Presidential Gender Watch asked Dr. Leanne Doherty, author of Level Playing Field for All? Female Political Leadership and Athletics, to weigh in on how last weekend’s 2015 World Cup win relates to presidential politics in the 2016 campaign. See our conversation here and share your thoughts in the comments section or on social media.
1. The U.S. women’s World Cup victory last weekend not only inspired the nation, but also served as a reminder of the progress we have yet to make in promoting gender equity in professional sports. Your work demonstrates how gender disparities in sports can decrease women’s status in the social eligibility pool for political leadership. What impact might the current public dialogue over gender equity in World Cup soccer have on public perceptions of gender and leadership? In what ways might this affect women in politics?
We can already see the economic consequences of the victory; Nike’s “American Woman” commercial campaign immediately after the final whistle sounded is a clear signal that companies have heard the call to change the “shrink it and pink it” philosophy of attempting to attract female consumer purchasing power. The final game itself was the most watched soccer game (men’s or women’s) in the history of televised games and The National Women’s Soccer League has signed its first television contract to show games on Fox Sports this summer and fall.
The narrative around gender equity and sports participation sounds different to me now than the narrative we are hearing in the presidential campaign so far. This victory appears to be the tipping point that Title IX advocates envisioned over forty years ago – that sameness is necessary in the discussion of sports, whether that be concerning pay or talent.
I have not heard the same discussion around the current female candidates running for president in 2016. In fact, both Hillary Clinton and Carly Fiorina are running on traditional difference arguments that include focusing on certain women’s policy issues and attempting to demonstrate that they will be different from the status quo, i.e. male candidates. It might be time to for these candidates to look at the success of Senator Elizabeth Warren, who seems to be balancing economic and social policies in a way that other female politicians have not been able to demonstrate in the past.
However, before we declare the sports world post-gendered, this article from EOnline encompasses the paradoxes of successful women athletes as portrayed by the media – you could substitute many female political candidates in these five facts as well.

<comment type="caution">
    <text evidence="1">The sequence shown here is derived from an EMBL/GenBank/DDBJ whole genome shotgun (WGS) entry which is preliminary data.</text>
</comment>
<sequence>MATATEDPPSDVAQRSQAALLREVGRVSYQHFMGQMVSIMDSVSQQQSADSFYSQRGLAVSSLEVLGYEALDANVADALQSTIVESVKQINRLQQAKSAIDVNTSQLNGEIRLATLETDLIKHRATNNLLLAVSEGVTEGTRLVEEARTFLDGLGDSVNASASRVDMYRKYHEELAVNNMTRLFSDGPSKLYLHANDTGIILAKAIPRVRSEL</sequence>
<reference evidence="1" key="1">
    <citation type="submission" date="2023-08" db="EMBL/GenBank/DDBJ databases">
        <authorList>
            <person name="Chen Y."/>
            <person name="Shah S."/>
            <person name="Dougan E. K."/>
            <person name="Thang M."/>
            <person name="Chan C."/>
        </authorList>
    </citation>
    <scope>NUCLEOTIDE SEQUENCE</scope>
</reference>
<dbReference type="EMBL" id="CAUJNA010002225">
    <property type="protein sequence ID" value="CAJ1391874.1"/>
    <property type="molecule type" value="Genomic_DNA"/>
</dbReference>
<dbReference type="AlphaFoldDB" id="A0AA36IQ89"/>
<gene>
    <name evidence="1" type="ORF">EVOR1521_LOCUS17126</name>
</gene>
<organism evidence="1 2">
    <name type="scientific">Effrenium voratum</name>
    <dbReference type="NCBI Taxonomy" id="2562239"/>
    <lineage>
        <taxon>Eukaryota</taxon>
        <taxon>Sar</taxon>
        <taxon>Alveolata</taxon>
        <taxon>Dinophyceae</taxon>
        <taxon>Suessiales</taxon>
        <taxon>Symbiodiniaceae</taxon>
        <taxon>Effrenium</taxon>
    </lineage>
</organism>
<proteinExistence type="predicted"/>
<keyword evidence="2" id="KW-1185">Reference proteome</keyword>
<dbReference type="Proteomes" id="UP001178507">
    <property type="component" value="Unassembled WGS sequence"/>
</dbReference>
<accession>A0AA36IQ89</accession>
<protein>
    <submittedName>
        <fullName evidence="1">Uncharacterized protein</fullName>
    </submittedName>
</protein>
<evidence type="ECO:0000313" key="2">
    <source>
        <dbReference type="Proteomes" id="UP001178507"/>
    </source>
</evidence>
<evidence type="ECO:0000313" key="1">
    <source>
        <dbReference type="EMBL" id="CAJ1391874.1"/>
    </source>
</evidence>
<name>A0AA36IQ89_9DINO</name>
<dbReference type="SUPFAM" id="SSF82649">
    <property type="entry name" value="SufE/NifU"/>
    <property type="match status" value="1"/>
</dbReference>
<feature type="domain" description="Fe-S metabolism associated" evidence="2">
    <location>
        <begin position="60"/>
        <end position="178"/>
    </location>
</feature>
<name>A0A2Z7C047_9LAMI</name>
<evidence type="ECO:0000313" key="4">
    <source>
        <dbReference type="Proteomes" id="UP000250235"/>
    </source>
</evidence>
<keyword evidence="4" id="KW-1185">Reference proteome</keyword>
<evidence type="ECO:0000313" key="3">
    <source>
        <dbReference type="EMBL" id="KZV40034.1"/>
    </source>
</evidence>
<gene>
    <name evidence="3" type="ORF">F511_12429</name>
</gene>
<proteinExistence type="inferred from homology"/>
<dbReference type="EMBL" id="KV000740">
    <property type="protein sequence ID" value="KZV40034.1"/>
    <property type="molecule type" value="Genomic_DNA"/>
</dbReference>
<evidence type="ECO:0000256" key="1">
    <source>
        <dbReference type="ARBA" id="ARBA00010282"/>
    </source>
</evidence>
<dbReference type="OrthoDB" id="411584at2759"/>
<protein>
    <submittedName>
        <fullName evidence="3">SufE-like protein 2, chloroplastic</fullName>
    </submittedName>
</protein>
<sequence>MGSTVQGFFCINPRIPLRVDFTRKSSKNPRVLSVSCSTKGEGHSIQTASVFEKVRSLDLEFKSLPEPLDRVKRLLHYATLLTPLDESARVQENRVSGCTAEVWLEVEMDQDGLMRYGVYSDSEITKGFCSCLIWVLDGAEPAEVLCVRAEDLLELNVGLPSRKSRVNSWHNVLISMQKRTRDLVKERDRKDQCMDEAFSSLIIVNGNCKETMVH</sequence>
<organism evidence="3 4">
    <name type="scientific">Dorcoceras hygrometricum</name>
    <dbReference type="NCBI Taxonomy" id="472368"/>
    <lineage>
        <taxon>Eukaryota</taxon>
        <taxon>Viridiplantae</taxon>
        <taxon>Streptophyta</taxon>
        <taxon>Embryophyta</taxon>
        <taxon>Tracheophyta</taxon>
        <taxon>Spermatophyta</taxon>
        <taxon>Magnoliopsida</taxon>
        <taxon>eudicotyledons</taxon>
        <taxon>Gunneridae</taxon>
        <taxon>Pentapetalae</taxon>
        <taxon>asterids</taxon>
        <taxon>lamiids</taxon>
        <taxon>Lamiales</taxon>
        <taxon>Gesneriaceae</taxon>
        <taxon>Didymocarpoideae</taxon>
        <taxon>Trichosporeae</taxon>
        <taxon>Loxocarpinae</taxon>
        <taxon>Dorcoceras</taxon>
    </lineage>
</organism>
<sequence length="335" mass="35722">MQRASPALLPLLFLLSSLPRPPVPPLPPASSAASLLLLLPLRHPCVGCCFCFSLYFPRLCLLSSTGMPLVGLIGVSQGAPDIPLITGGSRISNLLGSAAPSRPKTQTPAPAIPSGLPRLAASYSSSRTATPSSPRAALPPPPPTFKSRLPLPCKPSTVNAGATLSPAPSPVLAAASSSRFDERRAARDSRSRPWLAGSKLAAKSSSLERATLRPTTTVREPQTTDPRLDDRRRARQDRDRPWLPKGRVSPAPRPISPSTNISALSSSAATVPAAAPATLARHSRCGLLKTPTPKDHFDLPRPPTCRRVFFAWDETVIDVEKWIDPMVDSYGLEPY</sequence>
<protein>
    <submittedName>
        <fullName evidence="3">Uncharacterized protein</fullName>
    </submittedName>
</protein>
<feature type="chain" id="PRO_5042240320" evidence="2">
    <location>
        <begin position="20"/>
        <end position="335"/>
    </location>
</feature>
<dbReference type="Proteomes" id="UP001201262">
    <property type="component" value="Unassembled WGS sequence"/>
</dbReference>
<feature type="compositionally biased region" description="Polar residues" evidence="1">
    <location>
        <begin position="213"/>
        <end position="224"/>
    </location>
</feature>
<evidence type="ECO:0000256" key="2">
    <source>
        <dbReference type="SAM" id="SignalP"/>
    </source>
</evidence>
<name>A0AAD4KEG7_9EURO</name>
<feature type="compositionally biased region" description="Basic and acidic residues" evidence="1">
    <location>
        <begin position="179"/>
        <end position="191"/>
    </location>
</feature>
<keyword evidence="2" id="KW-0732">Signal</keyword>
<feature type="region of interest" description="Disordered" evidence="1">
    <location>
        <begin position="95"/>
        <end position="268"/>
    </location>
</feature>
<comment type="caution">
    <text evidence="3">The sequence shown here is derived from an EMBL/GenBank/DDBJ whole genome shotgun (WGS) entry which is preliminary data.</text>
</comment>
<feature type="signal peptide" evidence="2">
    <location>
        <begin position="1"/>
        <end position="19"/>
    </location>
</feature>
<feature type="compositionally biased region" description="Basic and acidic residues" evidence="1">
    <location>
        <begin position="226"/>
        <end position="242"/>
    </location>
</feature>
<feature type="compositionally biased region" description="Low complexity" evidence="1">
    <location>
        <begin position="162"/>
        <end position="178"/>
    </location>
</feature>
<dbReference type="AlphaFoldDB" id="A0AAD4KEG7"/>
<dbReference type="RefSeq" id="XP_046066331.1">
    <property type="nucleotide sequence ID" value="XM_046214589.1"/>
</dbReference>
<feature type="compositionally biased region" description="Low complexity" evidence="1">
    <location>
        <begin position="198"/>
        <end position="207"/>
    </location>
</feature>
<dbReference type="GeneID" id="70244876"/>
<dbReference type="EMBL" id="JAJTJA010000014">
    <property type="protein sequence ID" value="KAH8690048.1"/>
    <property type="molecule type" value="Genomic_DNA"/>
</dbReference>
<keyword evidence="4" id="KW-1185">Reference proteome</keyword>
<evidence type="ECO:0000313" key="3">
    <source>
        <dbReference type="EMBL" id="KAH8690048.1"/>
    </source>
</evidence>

2. The 2016 candidates all made sure to congratulate the U.S. women’s team on their World Cup victory, but none have weighed in on the debates around gender equity. Do you think that the 2016 presidential candidates should, or can, address the political debates that have accompanied the women’s World Cup celebrations? Why or why not?
Pay equity has been a popular policy discussion over the last few years and will continue to be so as more information about pay disparity in FIFA Soccer tournaments like the World Cup comes to light. Discussions of women and sports participation have also often encompassed sexual orientation and gender identity. These now are political issues with the Supreme Court’s recent ruling to extend marriage rights to same sex couples as an example. However, like many of our political and policy debates, they have a short shelf life, and I am sure by the time debate season rolls around, the candidates will find some other pop culture event that will make it into the discussion.
3. In what ways, if any, do women’s experiences in sports prepare them for navigating electoral politics, especially at the executive level?
Candidates who run for and are elected to executive office tend to have a set of similar characteristics that place them in what is known as the social eligibility pool. These include various socio-economic and experience factors that increase their legitimacy in the eyes of voters, such as having an Ivy League education, a law degree, previous political experience, and perceived political efficacy. Often, female candidates lack some of these factors for implicit and explicit reasons. I argue in my book, Level Playing Field for All? Female Political Leadership and Athletics, that a candidate who may be lacking in characteristics of the social eligibility pool, especially ones like political experience, could use their athletic experience to make up for those perceived deficiencies. Strength, leadership, teamwork, a willingness to see a difficult physical event through, etc. all can be demonstrated through a simple anecdote from a past game or an exciting play in which the candidate once participated. Given the popularity of sports and the prevalence of sporting metaphors in popular culture, candidates who can exhibit such characteristics become more viable candidates as most of the voting population understands the relationship between sports and culture. This could be especially important for the elite female athlete who has her eyes set on running for public office someday.
4. If you had to choose one member of the U.S. women’s national team to run for president of the United States, who would it be? Why?
Without a doubt, Carli Lloyd for sure. Her name recognition is through the roof right now. She demonstrated leadership as captain of the team for numerous games and her post game sound bites were borderline perfect. Who knows, we might be looking at the next Governor of New Jersey.